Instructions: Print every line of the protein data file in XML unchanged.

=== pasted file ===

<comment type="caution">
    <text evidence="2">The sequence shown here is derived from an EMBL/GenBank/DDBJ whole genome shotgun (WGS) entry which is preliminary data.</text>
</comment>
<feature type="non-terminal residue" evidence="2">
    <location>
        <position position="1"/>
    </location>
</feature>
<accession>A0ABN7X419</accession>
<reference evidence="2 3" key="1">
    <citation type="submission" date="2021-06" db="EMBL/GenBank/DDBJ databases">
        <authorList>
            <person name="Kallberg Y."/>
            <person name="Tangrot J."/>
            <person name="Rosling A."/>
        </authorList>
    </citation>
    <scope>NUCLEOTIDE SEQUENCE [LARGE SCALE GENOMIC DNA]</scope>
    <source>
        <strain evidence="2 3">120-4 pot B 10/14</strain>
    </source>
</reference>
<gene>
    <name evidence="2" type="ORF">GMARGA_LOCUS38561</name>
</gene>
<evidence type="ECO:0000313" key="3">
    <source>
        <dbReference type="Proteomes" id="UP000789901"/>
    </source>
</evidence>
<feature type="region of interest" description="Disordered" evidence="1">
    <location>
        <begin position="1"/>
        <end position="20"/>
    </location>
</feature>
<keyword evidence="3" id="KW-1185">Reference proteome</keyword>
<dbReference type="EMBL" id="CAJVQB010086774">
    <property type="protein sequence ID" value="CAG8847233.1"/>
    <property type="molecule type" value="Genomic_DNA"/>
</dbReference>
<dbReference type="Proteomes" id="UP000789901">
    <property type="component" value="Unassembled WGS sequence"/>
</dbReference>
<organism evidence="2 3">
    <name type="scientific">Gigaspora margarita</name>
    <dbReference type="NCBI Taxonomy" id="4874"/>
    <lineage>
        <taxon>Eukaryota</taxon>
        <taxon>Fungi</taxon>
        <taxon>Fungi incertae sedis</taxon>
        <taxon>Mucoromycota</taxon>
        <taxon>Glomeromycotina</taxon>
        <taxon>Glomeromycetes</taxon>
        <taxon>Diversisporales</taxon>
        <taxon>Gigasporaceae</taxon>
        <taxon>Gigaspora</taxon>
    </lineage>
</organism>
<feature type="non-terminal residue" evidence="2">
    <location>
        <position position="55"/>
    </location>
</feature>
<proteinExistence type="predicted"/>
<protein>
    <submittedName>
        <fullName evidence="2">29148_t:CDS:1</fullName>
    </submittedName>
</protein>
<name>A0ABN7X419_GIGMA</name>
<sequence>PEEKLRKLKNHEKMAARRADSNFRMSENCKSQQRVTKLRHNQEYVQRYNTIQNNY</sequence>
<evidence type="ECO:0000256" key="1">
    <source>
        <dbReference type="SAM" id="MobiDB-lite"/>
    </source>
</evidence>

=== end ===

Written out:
<comment type="caution">
    <text evidence="2">The sequence shown here is derived from an EMBL/GenBank/DDBJ whole genome shotgun (WGS) entry which is preliminary data.</text>
</comment>
<feature type="non-terminal residue" evidence="2">
    <location>
        <position position="1"/>
    </location>
</feature>
<accession>A0ABN7X419</accession>
<reference evidence="2 3" key="1">
    <citation type="submission" date="2021-06" db="EMBL/GenBank/DDBJ databases">
        <authorList>
            <person name="Kallberg Y."/>
            <person name="Tangrot J."/>
            <person name="Rosling A."/>
        </authorList>
    </citation>
    <scope>NUCLEOTIDE SEQUENCE [LARGE SCALE GENOMIC DNA]</scope>
    <source>
        <strain evidence="2 3">120-4 pot B 10/14</strain>
    </source>
</reference>
<gene>
    <name evidence="2" type="ORF">GMARGA_LOCUS38561</name>
</gene>
<evidence type="ECO:0000313" key="3">
    <source>
        <dbReference type="Proteomes" id="UP000789901"/>
    </source>
</evidence>
<feature type="region of interest" description="Disordered" evidence="1">
    <location>
        <begin position="1"/>
        <end position="20"/>
    </location>
</feature>
<keyword evidence="3" id="KW-1185">Reference proteome</keyword>
<dbReference type="EMBL" id="CAJVQB010086774">
    <property type="protein sequence ID" value="CAG8847233.1"/>
    <property type="molecule type" value="Genomic_DNA"/>
</dbReference>
<dbReference type="Proteomes" id="UP000789901">
    <property type="component" value="Unassembled WGS sequence"/>
</dbReference>
<organism evidence="2 3">
    <name type="scientific">Gigaspora margarita</name>
    <dbReference type="NCBI Taxonomy" id="4874"/>
    <lineage>
        <taxon>Eukaryota</taxon>
        <taxon>Fungi</taxon>
        <taxon>Fungi incertae sedis</taxon>
        <taxon>Mucoromycota</taxon>
        <taxon>Glomeromycotina</taxon>
        <taxon>Glomeromycetes</taxon>
        <taxon>Diversisporales</taxon>
        <taxon>Gigasporaceae</taxon>
        <taxon>Gigaspora</taxon>
    </lineage>
</organism>
<feature type="non-terminal residue" evidence="2">
    <location>
        <position position="55"/>
    </location>
</feature>
<proteinExistence type="predicted"/>
<protein>
    <submittedName>
        <fullName evidence="2">29148_t:CDS:1</fullName>
    </submittedName>
</protein>
<name>A0ABN7X419_GIGMA</name>
<sequence>PEEKLRKLKNHEKMAARRADSNFRMSENCKSQQRVTKLRHNQEYVQRYNTIQNNY</sequence>
<evidence type="ECO:0000256" key="1">
    <source>
        <dbReference type="SAM" id="MobiDB-lite"/>
    </source>
</evidence>